China passes controversial Hong Kong law

It will empower Beijing to draft national security laws for the city; pro-democracy groups slam move.

May 28, 2020 02:08 pm | Updated 11:41 pm IST - HONG KONG/BEIJING

Power point: Delegates applaud as Chinese President Xi Jinping arrives for the closing session of China's National People's Congress in Beijing on Thursday.

Power point: Delegates applaud as Chinese President Xi Jinping arrives for the closing session of China's National People's Congress in Beijing on Thursday.

China’s Parliament on Thursday passed new legislation for Hong Kong that will for the first time empower Beijing to draft national security laws for the Special Administrative Region (SAR).

At the closing session of the annual National People’s Congress (NPC) in Beijing, the draft legislation was passed overwhelmingly, with 2,878 votes for, one against and six abstentions in the Communist Party-controlled legislature.

The law, called the “NPC Decision on Establishing and Improving the Legal System and Enforcement Mechanisms for the Hong Kong Special Administrative Region to Safeguard National Security”, essentially empowers the NPC to draft new national security laws for Hong Kong. That could happen as early as June, when the NPC Standing Committee, which convenes every two months, holds its next sitting.

The draft legislation said the scope of the laws could cover any activity that “seriously endangers national security”. It said it was aimed at enabling “measures to counter, lawfully prevent, stop and punish foreign and overseas forces’ use of Hong Kong to carry out separatist, subversive, infiltrative, or destructive activities”.

Basic law

The NPC decision has been criticised by pro-democracy parties and some in the legal community in Hong Kong as undermining the “one country, two systems” model. Since 1997, Hong Kong has been governed by the Basic Law, which gives the SAR “executive, legislative and independent judicial power, including that of final adjudication”. Only matters of defence and foreign affairs are handled by the central government.

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While the law says the state would “fully, and accurately implement the principles of one country, two systems”, it also enables organs of the central government “for the protection of national security” to set up “institutions in the HKSAR”, a provision that has been a particular source of concern.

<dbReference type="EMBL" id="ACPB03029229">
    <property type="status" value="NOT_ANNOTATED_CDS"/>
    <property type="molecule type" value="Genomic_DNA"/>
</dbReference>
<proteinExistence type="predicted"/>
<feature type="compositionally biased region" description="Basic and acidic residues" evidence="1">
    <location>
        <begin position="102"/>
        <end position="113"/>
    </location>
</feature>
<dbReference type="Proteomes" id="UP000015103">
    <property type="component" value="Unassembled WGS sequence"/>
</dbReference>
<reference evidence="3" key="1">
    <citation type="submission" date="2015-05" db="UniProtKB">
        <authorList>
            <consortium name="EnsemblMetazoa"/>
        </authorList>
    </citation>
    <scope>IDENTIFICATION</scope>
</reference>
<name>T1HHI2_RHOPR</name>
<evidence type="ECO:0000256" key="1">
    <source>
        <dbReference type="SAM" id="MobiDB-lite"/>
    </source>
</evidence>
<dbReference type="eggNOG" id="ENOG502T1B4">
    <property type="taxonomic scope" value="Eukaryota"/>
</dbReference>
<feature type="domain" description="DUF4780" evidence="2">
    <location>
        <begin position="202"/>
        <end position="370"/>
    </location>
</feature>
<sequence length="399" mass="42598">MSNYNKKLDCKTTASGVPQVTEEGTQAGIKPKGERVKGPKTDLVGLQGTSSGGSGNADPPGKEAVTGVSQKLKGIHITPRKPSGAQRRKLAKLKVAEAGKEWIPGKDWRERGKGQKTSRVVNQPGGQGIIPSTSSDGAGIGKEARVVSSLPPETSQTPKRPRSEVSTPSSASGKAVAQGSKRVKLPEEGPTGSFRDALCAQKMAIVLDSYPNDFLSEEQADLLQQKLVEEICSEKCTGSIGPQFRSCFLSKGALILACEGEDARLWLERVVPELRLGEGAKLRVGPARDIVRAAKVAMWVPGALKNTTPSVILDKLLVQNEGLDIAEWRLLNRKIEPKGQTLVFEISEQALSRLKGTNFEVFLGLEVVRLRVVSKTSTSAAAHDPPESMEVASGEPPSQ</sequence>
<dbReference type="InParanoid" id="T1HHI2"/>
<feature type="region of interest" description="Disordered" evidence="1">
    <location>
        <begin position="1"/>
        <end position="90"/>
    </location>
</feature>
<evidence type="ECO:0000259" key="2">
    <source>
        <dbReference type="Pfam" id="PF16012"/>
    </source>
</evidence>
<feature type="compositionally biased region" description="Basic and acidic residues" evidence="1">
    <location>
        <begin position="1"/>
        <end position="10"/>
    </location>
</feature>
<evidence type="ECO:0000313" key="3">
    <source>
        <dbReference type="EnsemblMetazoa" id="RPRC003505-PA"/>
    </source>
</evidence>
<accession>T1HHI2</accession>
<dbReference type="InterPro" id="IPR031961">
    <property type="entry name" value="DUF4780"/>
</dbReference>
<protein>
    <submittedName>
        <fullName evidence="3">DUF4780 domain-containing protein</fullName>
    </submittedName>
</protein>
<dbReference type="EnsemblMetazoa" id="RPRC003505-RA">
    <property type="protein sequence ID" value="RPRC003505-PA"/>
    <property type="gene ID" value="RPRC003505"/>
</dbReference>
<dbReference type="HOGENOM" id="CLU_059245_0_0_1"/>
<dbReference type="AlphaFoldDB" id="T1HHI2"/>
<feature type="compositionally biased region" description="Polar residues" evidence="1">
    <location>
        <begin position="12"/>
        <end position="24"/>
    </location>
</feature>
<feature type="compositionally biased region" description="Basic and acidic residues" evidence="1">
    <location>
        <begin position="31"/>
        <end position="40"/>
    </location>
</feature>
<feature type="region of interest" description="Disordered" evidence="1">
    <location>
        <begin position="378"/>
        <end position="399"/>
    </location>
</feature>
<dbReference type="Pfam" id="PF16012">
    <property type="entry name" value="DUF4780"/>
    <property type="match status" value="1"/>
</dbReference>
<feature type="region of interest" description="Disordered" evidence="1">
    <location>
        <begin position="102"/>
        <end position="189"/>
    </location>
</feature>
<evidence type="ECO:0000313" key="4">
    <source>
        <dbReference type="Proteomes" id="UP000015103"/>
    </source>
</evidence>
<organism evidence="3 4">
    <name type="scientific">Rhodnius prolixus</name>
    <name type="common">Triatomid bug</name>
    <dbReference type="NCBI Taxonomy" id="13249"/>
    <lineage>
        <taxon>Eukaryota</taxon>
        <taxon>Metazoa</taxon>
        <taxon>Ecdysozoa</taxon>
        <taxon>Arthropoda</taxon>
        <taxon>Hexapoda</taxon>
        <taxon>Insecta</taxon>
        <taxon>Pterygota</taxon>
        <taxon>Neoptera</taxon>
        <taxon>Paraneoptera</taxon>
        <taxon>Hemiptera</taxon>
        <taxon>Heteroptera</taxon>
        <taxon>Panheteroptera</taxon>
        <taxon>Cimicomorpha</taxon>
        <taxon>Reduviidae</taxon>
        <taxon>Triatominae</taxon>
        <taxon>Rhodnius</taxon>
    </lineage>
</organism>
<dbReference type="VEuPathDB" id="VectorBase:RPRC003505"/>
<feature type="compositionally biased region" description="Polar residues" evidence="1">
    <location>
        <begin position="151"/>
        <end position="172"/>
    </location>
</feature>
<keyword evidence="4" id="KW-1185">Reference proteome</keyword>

“It is entirely unclear how the proposed agencies set up in the HKSAR will operate under the laws of the HKSAR, whether they will be bound by the laws of the HKSAR, whether they have the power of enforcement, and whether such powers as exercised will be limited by the laws currently in force in the HKSAR”, the Hong Kong Bar Association said in a statement reported by the South China Morning Post .

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The law could also block foreign judges from sitting on national security cases, following the example of Macau, which has done so since 2018, Reuters reported. Hong Kong’s court of final appeal has 15 foreign judges, under a system aimed to ensure judicial independence for a global financial centre.

At his annual press conference following the NPC, China’s Premier Li Keqiang said China “will still follow the principle of Hong Kong people governing Hong Kong”. He said “one country, two systems” is China’s “basic state policy” and Beijing would continue to ensure Hong Kong had “a high degree of autonomy”.

On Thursday, U.S. Secretary of State Mike Pompeo certified to Congress that it was the administration’s view that Hong Kong could no longer enjoy the special economic privileges it had received from the U.S. because of the erosion of its autonomy, a move that could hurt the SAR’s economy.

Mutual respect

In his press conference, Mr. Li called on China and the U.S. to manage their differences and “discard a ‘Cold War’ mentality”. “I believe both countries should respect each other and develop a relationship on the basis of equality, respect each other's core interests and major concerns and embrace cooperation,” he said.

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He said China would aim for positive economic growth this year, although the government would rely on increased liquidity rather than any massive stimulus measures.

China for the first time has not set an annual GDP growth target citing the economic uncertainty, with the economy contracting by 6.8% in the first quarter, the first contraction since 1976. Both Mr. Li and the Foreign Minister Wang Yi did not field any questions on India in their annual NPC press meets.

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